Curtis was running ATI in a type of “high roller” liberal mentality that was sucking profits and resources out of ATI and putting the company into financial difficulties. Curtis became known as a big spender who seemed mostly interested in flash, throwing parties and receiving accolades. When he became a managing executive at ATI, he found new ways to spend company resources as he developed various expensive frills for the company and for those in his management circle. These included the practice of expensive vacations, cruises and exotic company trips, and he purchased an expensive ATI Porsche sports car to share with other managers. ATI was now floundering under Curtis’s leadership.
Curtis’s approach led to more expenditures and costs. Even though ATI revived to higher gross sales again, it also greatly increased in debt and debt service burden. This became clear when Roberts returned to ATI in 2004 as the Territory Sales Manager for the Northeast U.S. Sales Territory. ATI then demonstrated that they could not handle the large jobs that Roberts was developing, selling and bringing into the company.
The northeastern states had been the lowest performing area for sales in ATI history and had changed hands many times without sales success. Many of ATI’s products and firing ranges had never been sold in that area. After working the territory for about two years, Roberts produced two multi-million dollar sales at two different departments in 2006. However, the sale to Montgomery County in Pennsylvania for about $3.6 million dollars pulled the blinds open as to the real financial health of ATI. The Montgomery County sale was the largest single sale in ATI history to a city or county anywhere in the country. Curtis told Roberts that they could handle it and would provide the performance and payment bonds necessary for this project to close, which was all ready to go. Roberts had worked it out with the county commissioners for this project to be processed almost sole source with ATI and sold the job at an outstanding 63% margin.
However, when the final signed contracts and paperwork were due, ATI could not produce the promised payment and performance bonds that they had assured would be ready for the job. That failure to perform as promised went on for some time until Montgomery County sent a “notice to sue” letter to ATI. With that pressure, ATI finally finished the paperwork at their end and applied for a very expensive remedial substandard bonding situation that cost hundreds of thousands of dollars to administer. Under this arrangement, each ATI major executive and stockholder had to sign, along with their wives, and they all had to put up their houses and assets for that bond to go through so they would not end up in a legal battle with Montgomery County. ATI was not paid as the work was completed, but the bonding company was paid directly and then when the bonding company’s on-site foreman inspected and cleared the work, which added an expensive layer of on-site management, they then paid ATI 30 to 60 days or so later. That arrangement cost ATI a deposit of $104,654.13 for bonds for this project just to get started – quite a lot more than ATI had quoted Roberts ($25k to $29k total). This turned out to be a financial catastrophe for ATI who passed the costs onto Roberts commissions and reduced them significantly. Hundreds of thousands were also paid out to administer this very undesirable situation. Roberts commissions were wrongfully used by ATI as a way to fund ATI’s financial shortfalls on a job that should have made ATI well over a million in profits.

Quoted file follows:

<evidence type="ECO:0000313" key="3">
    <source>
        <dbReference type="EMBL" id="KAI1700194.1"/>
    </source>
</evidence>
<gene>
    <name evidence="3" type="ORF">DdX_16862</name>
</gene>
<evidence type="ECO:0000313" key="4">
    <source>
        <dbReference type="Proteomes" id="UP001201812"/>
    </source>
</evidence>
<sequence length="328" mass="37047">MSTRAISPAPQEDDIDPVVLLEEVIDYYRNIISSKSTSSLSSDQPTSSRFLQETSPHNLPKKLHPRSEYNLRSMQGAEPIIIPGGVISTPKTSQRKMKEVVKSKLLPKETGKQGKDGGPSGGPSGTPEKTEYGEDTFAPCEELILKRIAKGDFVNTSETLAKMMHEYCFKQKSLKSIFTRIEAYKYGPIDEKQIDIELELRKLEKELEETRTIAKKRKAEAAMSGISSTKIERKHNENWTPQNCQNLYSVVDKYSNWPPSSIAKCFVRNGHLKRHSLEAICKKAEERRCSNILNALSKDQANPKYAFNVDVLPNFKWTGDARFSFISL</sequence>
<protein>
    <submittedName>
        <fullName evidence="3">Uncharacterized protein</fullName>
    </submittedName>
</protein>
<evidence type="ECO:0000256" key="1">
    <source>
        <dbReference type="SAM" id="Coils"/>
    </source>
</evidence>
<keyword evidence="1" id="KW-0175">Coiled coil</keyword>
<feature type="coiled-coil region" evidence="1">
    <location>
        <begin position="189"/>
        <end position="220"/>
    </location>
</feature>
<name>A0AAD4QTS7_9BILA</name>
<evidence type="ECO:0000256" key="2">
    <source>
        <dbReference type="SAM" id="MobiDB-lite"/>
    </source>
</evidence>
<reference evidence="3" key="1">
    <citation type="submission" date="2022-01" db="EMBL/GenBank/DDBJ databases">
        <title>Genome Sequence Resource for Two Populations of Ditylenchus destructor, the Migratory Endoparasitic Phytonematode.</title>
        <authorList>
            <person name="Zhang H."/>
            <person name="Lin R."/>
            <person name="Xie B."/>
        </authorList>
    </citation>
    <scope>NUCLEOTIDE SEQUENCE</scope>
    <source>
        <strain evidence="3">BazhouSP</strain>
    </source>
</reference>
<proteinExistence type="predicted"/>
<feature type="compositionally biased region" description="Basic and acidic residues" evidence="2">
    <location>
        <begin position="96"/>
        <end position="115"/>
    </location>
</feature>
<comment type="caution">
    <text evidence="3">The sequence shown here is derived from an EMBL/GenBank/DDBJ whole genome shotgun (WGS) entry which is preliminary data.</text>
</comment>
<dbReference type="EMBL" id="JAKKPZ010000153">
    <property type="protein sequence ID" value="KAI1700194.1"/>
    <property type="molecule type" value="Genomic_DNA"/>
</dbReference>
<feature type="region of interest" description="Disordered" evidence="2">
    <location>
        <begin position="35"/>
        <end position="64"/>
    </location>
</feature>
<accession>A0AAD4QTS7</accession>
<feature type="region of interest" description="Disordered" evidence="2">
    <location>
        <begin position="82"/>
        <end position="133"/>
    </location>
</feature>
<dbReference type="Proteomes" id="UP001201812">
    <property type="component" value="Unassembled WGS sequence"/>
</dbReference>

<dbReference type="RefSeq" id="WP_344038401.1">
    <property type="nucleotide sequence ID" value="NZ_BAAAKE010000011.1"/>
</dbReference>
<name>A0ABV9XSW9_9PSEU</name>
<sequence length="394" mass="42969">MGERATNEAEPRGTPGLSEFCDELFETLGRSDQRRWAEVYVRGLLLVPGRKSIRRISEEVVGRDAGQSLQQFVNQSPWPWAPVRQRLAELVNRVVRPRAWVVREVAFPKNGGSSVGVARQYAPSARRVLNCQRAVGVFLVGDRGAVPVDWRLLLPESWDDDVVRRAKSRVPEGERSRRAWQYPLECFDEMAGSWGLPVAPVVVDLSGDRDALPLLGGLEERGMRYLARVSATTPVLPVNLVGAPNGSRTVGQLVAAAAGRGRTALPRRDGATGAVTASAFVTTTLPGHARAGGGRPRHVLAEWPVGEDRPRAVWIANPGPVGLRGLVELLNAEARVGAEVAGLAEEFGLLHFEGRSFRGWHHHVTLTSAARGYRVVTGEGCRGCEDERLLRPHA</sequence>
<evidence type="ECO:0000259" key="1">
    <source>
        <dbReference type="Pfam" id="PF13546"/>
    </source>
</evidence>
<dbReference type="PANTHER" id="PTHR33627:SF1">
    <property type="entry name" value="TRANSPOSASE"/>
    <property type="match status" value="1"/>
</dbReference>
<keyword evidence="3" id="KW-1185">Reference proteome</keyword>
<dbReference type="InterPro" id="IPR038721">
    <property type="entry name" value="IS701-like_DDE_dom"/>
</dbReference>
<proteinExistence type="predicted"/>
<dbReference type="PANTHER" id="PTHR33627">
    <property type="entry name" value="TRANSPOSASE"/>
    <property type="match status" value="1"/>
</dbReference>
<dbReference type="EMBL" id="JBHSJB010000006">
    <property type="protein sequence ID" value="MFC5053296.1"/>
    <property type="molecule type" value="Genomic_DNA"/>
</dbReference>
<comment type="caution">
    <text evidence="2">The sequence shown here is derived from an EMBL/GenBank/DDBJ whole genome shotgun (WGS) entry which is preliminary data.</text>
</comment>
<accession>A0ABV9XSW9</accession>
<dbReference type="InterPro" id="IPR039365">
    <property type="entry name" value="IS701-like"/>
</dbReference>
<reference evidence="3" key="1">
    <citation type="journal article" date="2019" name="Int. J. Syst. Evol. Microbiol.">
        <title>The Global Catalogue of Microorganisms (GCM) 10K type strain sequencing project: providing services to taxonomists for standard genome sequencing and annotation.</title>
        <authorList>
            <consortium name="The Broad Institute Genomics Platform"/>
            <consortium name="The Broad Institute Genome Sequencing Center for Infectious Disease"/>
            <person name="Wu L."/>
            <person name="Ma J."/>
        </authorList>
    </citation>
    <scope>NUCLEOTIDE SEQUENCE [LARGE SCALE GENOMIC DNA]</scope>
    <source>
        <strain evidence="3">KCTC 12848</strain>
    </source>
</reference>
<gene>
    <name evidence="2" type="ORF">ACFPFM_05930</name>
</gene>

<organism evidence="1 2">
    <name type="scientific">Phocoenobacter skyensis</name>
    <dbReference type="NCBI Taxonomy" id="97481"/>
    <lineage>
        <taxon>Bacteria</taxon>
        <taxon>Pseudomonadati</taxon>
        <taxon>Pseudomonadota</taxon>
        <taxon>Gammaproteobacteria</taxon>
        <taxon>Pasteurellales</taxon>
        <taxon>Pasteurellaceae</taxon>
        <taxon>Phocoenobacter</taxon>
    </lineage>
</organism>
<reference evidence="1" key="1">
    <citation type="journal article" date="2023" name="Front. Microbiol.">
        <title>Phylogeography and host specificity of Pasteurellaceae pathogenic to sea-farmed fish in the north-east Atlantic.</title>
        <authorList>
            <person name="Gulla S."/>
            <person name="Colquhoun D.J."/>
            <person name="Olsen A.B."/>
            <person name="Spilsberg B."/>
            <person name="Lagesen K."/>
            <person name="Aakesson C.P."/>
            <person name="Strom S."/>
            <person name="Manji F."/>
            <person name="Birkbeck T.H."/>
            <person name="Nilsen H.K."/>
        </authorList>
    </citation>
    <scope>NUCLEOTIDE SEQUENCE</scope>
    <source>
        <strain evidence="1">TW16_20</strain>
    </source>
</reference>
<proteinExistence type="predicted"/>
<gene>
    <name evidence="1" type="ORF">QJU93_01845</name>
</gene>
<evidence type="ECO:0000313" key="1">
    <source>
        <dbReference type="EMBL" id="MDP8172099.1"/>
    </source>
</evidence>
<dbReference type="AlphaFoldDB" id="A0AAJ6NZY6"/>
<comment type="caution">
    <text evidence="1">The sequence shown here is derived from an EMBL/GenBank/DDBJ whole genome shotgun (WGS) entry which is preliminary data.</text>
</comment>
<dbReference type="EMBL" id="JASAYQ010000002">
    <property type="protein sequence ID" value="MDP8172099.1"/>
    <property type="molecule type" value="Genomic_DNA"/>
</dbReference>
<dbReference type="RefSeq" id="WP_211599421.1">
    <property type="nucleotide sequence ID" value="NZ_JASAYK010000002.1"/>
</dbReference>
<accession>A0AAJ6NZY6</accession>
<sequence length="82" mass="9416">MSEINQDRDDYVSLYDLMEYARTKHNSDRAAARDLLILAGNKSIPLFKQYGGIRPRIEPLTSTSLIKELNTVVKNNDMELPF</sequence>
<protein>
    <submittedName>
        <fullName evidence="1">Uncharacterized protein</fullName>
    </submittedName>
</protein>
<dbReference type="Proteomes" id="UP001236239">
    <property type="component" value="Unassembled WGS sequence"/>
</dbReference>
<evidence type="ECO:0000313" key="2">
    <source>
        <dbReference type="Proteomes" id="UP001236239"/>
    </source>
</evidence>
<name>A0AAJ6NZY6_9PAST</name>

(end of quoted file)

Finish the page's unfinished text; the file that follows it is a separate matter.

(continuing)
The incompetence over the next few years became so extreme that DaNell D. Jukule, the Contracting Officer for the U.S. Army’s TACOM Life Cycle Management Command (“TACOM”), sent a rejection letter on Aug 3, 2010 to ATI that listed 39 deficiencies that warranted a ‘No Go’ rating for ATI. In the letter, Jukule openly mocked ATI’s performance and history with the following statement: “The above listed deficiencies, in and of themselves warrant your proposal’s exclusion from the competition. In addition, an initial evaluation of other factors indicates that your past performance information and your proposed sustainment strategy would be rated unfavorably as well, making it unlikely that your company would be awarded a contract as a result of this solicitation even if the technical deficiencies are not present.”
That letter showed that ATI failed in their bid attempt and the government pointed out how out of line and out of touch ATI was to even think that they could do business with TACOM. As that unfolded, several ATI sources stated that ATI dropped doing, or attempting to do business with the military and the U.S. Government. That was a huge blow to ATI who had hired more engineers and designers in 2009 for the Military Department and were working on plans to bid on other contracts a year or two before TACOM dropped them. At that time ATI “Blew Up” the Military and International departments for problems and lack of performance.